And she did. Warm, supportive, comforting, cozy, cinnamon-scented, celebratory home-life, I learned from her. And I am ever grateful.
I’m still processing my mom’s death, but since it followed a ten year decline in to paranoid schizophrenia, part of me feels like I should be farther along. In some ways, after all, I’ve been mourning her loss for years. I mourned the absence of a grandmother in my children’s lives, the fact that she was “here” but couldn’t hear our triumphs and setbacks like she used to, the fact that every visit took her farther away from me, but not so far I could find any closure.
Once she was medicated out of the terror-inducing delusions, she was still left with delusions. I had a mom, but not my mom, or at least it didn’t feel that way. Her passing is allowing me to close some doors and open some that were too painful to deal with. It was too hard to think about the happy memories when I was faced with her suffering at every visit. But now that has passed, I can redirect my thoughts of her to the good ones–and there are many–and give myself permission to roll around in them.
Upon some reflection, I feel like I’ve had something of an epiphany. I think I got my mind from my dad—my curiosity, my sense of wonder, my joy in learning. But I know I got my heart from my mom.
The middle child of seven, she grew up around kids and couldn’t wait to start her own family. When she miscarried twins at 22, the doctors declared her broken and unable to have her own children. That broke her heart, but when it healed, or when the desire to raise a family overcame the failure of Plan A, my parents adopted two children.They told themselves it was better, even, because they could choose how to plan their family—a son first, then a daughter. So they made it happen. And she loved those babies like crazy.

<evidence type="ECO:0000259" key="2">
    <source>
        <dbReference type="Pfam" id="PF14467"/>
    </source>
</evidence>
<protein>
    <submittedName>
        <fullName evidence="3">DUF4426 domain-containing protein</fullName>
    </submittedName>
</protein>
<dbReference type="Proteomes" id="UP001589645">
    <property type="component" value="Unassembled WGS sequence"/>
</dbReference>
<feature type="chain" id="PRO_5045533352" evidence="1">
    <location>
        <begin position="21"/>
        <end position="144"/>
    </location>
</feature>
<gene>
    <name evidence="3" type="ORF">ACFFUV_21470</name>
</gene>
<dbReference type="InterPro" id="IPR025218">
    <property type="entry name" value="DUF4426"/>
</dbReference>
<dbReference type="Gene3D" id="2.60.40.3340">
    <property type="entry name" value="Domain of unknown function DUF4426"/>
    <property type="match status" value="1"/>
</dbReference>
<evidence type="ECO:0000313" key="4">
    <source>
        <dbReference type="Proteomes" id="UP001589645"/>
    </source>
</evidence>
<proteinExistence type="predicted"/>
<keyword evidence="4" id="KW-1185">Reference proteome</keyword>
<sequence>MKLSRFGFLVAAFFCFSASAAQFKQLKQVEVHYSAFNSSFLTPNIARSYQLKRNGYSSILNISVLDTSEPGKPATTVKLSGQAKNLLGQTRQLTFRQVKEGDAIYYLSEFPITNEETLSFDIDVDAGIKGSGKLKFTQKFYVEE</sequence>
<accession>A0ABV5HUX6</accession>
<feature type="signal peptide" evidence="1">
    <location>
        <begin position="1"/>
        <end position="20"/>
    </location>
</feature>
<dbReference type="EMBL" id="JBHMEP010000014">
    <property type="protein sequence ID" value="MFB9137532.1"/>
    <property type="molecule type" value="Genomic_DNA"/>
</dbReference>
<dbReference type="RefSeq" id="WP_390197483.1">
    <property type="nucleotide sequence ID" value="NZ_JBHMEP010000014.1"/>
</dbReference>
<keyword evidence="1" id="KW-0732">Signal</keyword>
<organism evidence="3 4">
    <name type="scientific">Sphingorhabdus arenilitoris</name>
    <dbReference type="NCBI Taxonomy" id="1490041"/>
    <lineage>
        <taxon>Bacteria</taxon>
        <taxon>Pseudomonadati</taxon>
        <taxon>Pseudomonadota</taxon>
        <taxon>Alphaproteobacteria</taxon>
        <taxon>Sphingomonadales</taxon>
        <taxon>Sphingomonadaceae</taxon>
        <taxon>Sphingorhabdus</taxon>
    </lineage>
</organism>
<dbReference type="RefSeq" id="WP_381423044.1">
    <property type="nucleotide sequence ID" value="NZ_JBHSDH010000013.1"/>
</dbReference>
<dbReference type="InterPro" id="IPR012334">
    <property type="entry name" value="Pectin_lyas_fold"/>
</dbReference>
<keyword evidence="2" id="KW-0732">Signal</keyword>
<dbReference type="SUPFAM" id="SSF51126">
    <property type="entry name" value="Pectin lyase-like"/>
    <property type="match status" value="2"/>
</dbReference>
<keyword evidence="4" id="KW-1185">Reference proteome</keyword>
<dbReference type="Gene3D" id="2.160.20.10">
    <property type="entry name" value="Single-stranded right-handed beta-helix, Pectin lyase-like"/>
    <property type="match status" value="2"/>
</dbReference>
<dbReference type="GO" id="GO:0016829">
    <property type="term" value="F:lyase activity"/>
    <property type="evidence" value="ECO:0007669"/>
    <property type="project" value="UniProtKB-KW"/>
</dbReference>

Then she had me at 35. She didn’t believe it at first, the “broken” comments about her body still as fresh and wounding as they had been years before. She asked the doctor if one could be “a little bit pregnant.” But there I was. And she loved me like crazy, too.
She loved lots of people and lots of things–painting and music and reading and traveling–and she was a model for me for how to have a heart open to the world. Mostly, though, above all else, she loved her family: her parents and siblings, and then her husband and children, her heart growing with each marriage and birth.
I found an anniversary poem she wrote for my dad on their 38th anniversary, where she described their family like a complete set—first came a blond boy, then a red-haired girl, then a little dark-haired baby. Genetically, of course, we’re all different, but she described us so sweetly, like a lucky kid getting all three colors out of the gumball machine. This was all framed in an ode to her husband—the best prize she’d ever won. She loved us, and she made it her life’s goal to make a loving home for us.